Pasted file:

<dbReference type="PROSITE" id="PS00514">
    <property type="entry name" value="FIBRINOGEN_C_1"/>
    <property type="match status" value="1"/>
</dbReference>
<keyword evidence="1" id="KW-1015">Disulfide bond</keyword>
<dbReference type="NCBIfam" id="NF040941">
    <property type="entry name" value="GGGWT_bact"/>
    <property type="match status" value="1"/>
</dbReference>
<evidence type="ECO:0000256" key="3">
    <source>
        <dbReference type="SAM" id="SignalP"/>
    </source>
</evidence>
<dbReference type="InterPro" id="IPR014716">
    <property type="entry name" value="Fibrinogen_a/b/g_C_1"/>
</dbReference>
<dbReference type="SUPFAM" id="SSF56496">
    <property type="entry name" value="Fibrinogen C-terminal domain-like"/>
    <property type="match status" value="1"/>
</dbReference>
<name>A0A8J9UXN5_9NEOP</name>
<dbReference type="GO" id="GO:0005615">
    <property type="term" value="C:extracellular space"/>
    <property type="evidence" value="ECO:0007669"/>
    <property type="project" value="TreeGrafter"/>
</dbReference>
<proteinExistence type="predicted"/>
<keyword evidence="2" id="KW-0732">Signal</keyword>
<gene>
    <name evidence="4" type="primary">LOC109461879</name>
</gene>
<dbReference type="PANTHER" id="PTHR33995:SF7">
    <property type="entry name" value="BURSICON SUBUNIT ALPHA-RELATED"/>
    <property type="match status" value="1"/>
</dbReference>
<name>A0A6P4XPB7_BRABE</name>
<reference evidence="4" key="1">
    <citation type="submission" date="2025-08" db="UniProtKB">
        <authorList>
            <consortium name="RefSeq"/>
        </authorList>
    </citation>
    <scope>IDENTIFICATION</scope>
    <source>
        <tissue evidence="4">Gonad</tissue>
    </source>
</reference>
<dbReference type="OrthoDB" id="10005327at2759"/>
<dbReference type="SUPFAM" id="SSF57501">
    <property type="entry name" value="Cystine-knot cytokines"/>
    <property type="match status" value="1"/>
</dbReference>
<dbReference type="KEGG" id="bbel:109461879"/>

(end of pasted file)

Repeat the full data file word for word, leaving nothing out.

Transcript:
<dbReference type="PROSITE" id="PS00514">
    <property type="entry name" value="FIBRINOGEN_C_1"/>
    <property type="match status" value="1"/>
</dbReference>
<keyword evidence="1" id="KW-1015">Disulfide bond</keyword>
<dbReference type="NCBIfam" id="NF040941">
    <property type="entry name" value="GGGWT_bact"/>
    <property type="match status" value="1"/>
</dbReference>
<evidence type="ECO:0000256" key="3">
    <source>
        <dbReference type="SAM" id="SignalP"/>
    </source>
</evidence>
<dbReference type="InterPro" id="IPR014716">
    <property type="entry name" value="Fibrinogen_a/b/g_C_1"/>
</dbReference>
<dbReference type="SUPFAM" id="SSF56496">
    <property type="entry name" value="Fibrinogen C-terminal domain-like"/>
    <property type="match status" value="1"/>
</dbReference>
<name>A0A8J9UXN5_9NEOP</name>
<dbReference type="GO" id="GO:0005615">
    <property type="term" value="C:extracellular space"/>
    <property type="evidence" value="ECO:0007669"/>
    <property type="project" value="TreeGrafter"/>
</dbReference>
<proteinExistence type="predicted"/>
<keyword evidence="2" id="KW-0732">Signal</keyword>
<gene>
    <name evidence="4" type="primary">LOC109461879</name>
</gene>
<dbReference type="PANTHER" id="PTHR33995:SF7">
    <property type="entry name" value="BURSICON SUBUNIT ALPHA-RELATED"/>
    <property type="match status" value="1"/>
</dbReference>
<name>A0A6P4XPB7_BRABE</name>
<reference evidence="4" key="1">
    <citation type="submission" date="2025-08" db="UniProtKB">
        <authorList>
            <consortium name="RefSeq"/>
        </authorList>
    </citation>
    <scope>IDENTIFICATION</scope>
    <source>
        <tissue evidence="4">Gonad</tissue>
    </source>
</reference>
<dbReference type="OrthoDB" id="10005327at2759"/>
<dbReference type="SUPFAM" id="SSF57501">
    <property type="entry name" value="Cystine-knot cytokines"/>
    <property type="match status" value="1"/>
</dbReference>
<dbReference type="KEGG" id="bbel:109461879"/>